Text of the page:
Dangerous Intersection: Lake & Bloomington

[This post originally appeared on Our Streets Minneapolis blog as part of highlighting the most dangerous intersections Minneapolis. The author is Clark Goldenrod.]

Below are photos from the intersection of Lake St E and Bloomington Ave S, the 14th most dangerous intersection for pedestrians in Minneapolis. 13 reported pedestrian crashes occurred at this location in the ten year study period of the 2017 Pedestrian Crash Study. These crashes range from fatal to incapacitating to minor crashes.

What are your experiences with Lake and Bloomington? Follow #mplsintersections on Facebook and Twitter to join the conversation.

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All photos taken by Clark Goldenrod.

Pedestrian crosses several lanes of traffic on an ill-defined crosswalk.

Pavement in disrepair in crosswalk.

Crosswalk barely visible.

This intersection is the meeting of two huge city streets, any way a pedestrian tries to cross, they are walking past several lanes of folks in cars.

Sidewalk at crosswalk is uneven.

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One Response to Dangerous Intersection: Lake & Bloomington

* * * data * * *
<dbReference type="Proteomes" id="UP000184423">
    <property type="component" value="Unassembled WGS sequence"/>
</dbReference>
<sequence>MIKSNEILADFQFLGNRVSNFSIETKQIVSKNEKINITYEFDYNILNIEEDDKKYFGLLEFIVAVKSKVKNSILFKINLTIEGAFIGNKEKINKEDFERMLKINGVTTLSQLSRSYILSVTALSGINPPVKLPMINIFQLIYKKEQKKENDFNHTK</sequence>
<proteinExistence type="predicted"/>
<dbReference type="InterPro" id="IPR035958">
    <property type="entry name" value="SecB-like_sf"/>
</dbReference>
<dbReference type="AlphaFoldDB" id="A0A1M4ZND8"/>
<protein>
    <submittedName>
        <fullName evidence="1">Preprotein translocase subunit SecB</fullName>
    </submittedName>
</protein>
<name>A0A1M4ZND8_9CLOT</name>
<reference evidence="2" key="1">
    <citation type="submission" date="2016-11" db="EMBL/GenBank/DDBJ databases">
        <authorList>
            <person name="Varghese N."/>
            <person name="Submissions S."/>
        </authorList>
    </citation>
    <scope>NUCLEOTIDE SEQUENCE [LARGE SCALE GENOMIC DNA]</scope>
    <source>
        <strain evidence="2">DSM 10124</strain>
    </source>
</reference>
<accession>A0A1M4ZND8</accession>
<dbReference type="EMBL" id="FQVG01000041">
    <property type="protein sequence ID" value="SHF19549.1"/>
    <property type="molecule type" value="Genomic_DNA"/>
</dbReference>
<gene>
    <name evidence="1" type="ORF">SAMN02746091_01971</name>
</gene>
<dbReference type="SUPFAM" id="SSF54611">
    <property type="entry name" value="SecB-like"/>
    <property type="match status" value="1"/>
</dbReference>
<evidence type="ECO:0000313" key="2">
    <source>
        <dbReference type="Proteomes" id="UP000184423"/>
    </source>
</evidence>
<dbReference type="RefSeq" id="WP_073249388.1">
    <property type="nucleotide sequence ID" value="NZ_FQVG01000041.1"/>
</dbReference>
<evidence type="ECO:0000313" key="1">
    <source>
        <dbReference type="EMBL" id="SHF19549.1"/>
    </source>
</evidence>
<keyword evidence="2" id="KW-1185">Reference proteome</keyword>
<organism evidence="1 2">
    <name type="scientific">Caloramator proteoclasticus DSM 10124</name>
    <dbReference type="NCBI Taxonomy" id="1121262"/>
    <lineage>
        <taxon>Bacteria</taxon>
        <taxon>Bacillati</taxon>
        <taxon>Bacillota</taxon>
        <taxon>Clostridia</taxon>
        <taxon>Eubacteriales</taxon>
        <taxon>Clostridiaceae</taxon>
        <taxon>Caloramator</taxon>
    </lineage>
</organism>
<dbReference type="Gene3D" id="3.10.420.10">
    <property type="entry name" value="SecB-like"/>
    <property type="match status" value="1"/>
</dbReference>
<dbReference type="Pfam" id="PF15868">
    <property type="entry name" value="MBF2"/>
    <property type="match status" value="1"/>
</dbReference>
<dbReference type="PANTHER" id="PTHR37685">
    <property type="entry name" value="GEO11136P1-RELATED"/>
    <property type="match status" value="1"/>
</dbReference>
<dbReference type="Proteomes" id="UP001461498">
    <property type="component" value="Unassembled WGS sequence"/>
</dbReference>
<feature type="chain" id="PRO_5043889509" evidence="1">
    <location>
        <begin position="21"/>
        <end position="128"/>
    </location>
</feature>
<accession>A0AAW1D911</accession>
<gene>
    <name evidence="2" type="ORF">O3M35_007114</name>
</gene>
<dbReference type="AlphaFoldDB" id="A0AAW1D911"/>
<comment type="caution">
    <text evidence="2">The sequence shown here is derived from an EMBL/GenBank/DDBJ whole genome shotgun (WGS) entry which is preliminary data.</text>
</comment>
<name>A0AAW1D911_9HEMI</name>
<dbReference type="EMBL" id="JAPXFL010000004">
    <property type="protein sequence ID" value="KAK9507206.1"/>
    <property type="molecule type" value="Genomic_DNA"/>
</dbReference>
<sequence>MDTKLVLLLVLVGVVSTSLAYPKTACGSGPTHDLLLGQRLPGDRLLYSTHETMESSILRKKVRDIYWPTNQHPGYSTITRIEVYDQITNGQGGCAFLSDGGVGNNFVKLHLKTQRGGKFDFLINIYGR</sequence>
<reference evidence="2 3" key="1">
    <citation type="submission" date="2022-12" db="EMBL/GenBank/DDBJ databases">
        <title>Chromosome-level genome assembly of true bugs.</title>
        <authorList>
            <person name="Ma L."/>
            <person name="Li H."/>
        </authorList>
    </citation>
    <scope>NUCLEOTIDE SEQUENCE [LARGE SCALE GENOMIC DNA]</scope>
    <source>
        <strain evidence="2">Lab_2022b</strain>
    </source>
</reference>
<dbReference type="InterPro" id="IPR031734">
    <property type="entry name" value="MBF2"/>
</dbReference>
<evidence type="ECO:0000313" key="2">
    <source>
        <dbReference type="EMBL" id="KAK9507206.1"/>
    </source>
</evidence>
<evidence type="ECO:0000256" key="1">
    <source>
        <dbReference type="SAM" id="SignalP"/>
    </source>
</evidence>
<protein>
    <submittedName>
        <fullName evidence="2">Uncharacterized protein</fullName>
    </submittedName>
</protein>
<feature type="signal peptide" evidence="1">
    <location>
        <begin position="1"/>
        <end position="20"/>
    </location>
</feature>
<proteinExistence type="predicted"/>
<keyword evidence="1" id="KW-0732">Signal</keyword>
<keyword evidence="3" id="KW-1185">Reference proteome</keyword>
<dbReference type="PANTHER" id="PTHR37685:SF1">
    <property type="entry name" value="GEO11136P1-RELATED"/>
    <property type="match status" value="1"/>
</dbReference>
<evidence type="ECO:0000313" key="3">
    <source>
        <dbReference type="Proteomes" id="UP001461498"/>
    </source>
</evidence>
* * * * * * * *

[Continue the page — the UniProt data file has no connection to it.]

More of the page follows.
1. Matt May 1, 2018 at 1:07 pm #

    I’m an occasional 14-rider and Bloomington Ave driver, and IMO the easiest/biggest thing that could improve intersections such as these would be to move the bus stops to the far side of the intersection. All too frequently there’s a 14 hanging just short of Lake Street at the stop, and this blocks motorists’ views of pedestrians crossing either street. It also encourages right turning traffic to go around the bus on the left, where they can’t see the crosswalks until the last moment.

    We also need to talk about why Lake Street needs to be a Four Lane Death Road. Traffic volumes are about 17,000 between 35W and Cedar. And it doesn’t function well for motorists, even with many blocks prohibiting left turns the left lane is routinely blocked with motorists waiting to turn into business entrances or other side streets. And the right lane is made very tight during winter months due to snow pushing the curb in, and stacked buses on Lake Street don’t help. Traffic doesn’t flow well, and plenty of weaving takes place. I don’t think I need to explain how four lanes are bad for pedestrians and bicyclists.

    This stretch of Lake could function far better with three lanes. You’d have space to the left and right for motorists to wait and make turns, and the through lane would flow much better. You’d have space to create a median in certain spots to help with crossing or force right-in-right-out from driveways and low volume side streets to eliminate dangerous left turn conflict points.

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